The Commissioner explained that the full year budget line to support the work of the Advisory Group had been set by the Parliamentary Corporation at £23K, however due to phased set-up, the allocation for 2021/22 was £11.5K. This was against the context of an overall operating budget of £334K for 2021/22 and a set-up budget of £207K for one-off costs associated with establishing a business address, ICT platform, website, and staff recruitment.
The Commissioner explained the arrangements for remuneration and expenses for the Advisory Group as approved by the Parliamentary Corporation. ‘Non-employed’ members could claim a daily rate of £300 for work associated with the activities of the Advisory Group. Travel or expenses could be claimed at current rates as approved by the Parliamentary Corporation. The interim process for remuneration or expenses is for members to contact Janice Crerar at Officeholder Services (email Janice.Crerar@parliament.scot) to be provided with the necessary claim form and guidance. SBC staff will take on this function later once staff have been recruited.
Action No 2: Members to consider the option suggested by the Commissioner to appoint an (non-Police Scotland, SPA, PIRC) independent chair of the Advisory Group from within the membership. Any volunteers or nominations by 30 August 2021.
Update on set-up activity
The Commissioner gave an update on progress in setting up this new commission against the context of the ongoing pandemic. The group were advised that the Commissioner had established a contractual arrangement with Scottish Government to use the secure Scots/ERDM ICT platform.
Subject to planning permission, the business address and office will be established at Bridgeside House in Edinburgh to capitalise on opportunities for shared services with other Parliamentary Commissioners at that location.
The Commissioner explained that role profiles had been developed as a precursor to the recruitment of 3 members of staff. These posts were currently being independently evaluated with a view to the posts being advertised next month. The Commissioner explained that the formalities of the open recruitment process would likely mean that it will be late October or November before the 3 staff members have been recruited and taken up post. This has a consequence in terms of operational capacity and capability for 2021.
The Commissioner has also secured the website domain biometricscommissioner.scot and a website structure plan and content has been developed. Activity is ongoing to commission the services of a website builder. It is anticipated that it will be several months before the website can go-live as there is a dependency to staff recruitment and servicing any resultant demand.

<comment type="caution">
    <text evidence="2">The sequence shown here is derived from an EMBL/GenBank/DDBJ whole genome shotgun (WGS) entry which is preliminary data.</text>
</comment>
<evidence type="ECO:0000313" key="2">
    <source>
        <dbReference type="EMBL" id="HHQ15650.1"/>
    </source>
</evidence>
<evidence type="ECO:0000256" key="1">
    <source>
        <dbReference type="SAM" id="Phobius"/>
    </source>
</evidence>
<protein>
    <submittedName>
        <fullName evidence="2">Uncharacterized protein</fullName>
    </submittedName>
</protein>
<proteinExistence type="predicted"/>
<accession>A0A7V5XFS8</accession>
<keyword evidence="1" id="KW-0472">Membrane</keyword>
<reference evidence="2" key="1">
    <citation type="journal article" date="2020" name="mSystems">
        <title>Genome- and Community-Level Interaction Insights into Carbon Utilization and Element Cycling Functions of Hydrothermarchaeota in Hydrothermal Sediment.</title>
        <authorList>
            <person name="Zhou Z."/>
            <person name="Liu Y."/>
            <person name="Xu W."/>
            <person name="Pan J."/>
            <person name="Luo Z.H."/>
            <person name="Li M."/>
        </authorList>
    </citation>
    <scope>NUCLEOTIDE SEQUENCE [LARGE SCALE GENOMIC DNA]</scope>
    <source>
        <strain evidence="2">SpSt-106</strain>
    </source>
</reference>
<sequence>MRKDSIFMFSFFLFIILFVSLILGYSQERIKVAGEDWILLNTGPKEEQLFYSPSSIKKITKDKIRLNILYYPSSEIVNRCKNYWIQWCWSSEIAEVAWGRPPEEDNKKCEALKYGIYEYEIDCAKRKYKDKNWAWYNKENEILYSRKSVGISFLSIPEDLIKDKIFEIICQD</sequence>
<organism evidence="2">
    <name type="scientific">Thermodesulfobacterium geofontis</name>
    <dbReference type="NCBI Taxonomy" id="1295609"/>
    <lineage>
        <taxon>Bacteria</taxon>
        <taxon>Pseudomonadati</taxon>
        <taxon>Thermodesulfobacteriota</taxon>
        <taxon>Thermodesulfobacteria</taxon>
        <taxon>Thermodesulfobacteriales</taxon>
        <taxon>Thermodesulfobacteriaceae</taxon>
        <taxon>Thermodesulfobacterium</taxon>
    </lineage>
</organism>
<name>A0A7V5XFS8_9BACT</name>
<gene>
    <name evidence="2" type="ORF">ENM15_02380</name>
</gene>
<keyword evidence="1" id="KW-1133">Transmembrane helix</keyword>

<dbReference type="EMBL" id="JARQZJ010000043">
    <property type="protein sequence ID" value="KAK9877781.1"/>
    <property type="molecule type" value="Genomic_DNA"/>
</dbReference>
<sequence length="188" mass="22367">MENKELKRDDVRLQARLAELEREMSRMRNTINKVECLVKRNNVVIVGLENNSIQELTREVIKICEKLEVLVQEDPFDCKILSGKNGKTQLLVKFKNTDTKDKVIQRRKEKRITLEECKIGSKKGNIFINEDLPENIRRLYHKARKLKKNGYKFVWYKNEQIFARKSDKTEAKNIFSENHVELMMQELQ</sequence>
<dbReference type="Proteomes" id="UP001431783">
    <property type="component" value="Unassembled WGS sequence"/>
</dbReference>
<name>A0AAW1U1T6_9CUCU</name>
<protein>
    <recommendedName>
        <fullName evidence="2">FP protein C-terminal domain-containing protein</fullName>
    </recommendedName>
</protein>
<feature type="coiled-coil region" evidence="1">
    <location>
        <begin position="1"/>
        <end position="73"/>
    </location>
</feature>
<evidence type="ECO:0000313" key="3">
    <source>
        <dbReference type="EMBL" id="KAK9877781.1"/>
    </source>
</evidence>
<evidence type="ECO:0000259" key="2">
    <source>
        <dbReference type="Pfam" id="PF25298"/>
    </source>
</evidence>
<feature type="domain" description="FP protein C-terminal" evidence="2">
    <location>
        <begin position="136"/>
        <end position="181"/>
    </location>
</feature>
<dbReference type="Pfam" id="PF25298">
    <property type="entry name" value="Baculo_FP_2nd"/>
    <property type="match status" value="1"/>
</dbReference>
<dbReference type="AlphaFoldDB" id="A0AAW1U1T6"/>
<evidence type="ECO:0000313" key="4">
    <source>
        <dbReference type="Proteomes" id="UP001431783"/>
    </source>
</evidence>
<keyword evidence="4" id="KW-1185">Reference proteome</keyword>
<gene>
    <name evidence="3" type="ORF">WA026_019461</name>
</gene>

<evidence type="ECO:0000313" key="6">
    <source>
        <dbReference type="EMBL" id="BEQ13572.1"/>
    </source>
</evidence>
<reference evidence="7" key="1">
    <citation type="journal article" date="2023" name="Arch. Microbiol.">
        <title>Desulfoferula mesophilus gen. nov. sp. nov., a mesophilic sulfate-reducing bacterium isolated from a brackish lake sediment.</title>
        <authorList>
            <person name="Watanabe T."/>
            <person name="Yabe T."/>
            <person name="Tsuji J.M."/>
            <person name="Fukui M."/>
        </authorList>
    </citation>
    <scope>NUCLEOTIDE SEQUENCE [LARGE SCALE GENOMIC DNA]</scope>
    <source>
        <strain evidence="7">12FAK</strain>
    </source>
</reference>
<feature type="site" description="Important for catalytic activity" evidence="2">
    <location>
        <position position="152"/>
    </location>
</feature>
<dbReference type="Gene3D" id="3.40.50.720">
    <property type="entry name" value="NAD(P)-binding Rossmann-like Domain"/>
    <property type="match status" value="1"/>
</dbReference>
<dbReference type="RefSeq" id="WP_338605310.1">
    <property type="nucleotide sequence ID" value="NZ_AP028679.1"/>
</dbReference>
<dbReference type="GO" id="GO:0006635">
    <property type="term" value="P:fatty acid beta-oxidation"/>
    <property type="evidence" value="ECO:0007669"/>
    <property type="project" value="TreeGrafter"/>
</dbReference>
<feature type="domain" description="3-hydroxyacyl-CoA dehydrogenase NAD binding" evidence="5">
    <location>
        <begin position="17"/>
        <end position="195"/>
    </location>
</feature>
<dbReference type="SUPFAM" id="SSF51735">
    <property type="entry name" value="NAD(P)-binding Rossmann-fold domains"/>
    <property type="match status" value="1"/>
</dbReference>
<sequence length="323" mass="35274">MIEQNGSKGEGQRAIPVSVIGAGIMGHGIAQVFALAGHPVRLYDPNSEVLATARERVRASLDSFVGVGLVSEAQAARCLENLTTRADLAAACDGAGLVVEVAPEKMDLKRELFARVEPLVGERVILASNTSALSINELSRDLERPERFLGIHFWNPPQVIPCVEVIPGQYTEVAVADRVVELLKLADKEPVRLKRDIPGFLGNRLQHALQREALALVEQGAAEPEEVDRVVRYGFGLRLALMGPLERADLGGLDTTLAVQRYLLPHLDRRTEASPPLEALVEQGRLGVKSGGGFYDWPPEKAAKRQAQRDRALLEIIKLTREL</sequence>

Potential Expansion of Remit
The group heard that discussion was ongoing between Scottish and UK Government to consider extending the Commissioner’s remit to include other UK-wide policing bodies 4 operating in Scotland who collect data from persons following arrest, specifically the National Crime Agency (NCA), British Transport Police (BTP), and Ministry of Defence Police (MDP).
The ongoing discussion seeks to agree the proposed provisions of a draft order under Section 104 of the Scotland Act and would also confer cross-border jurisdiction to the SBC over all biometric data acquired by UK-wide policing bodies operating in Scotland. This would also cater for situations where source biological samples such as DNA mouth swabs are taken following arrest but then go for forensic examination in laboratories in other UK jurisdictions. It also caters for the aggregation of Scottish data to UK biometric databases.
If approved, Scottish Government will need to discuss the significant expansion of responsibilities and jurisdiction with the Parliamentary Corporation re impact on a Parliamentary Officeholder.
Draft Strategic Plan
A short discussion took place on the content of a very first draft of the SBC 4-year Strategic Plan. The Commissioner explained that he was required to lay his Strategic Plan before the Parliament by 01 December 2021. The plan will cover the period 01.12.2021 to 30.11.2025 and must set out how the Commissioner proposes to perform his functions, what the objectives and priorities are, how they will be achieved, and a timetable and indicative costs.
The Commissioner indicated his preference for a rolling programme of thematic reviews with a holistic examination of policy, procedure, and practice around the acquisition, retention, use, and destruction on one biometric theme per year. There would also be a specific thematic looking at the arrangements for children, young people, and vulnerable adults.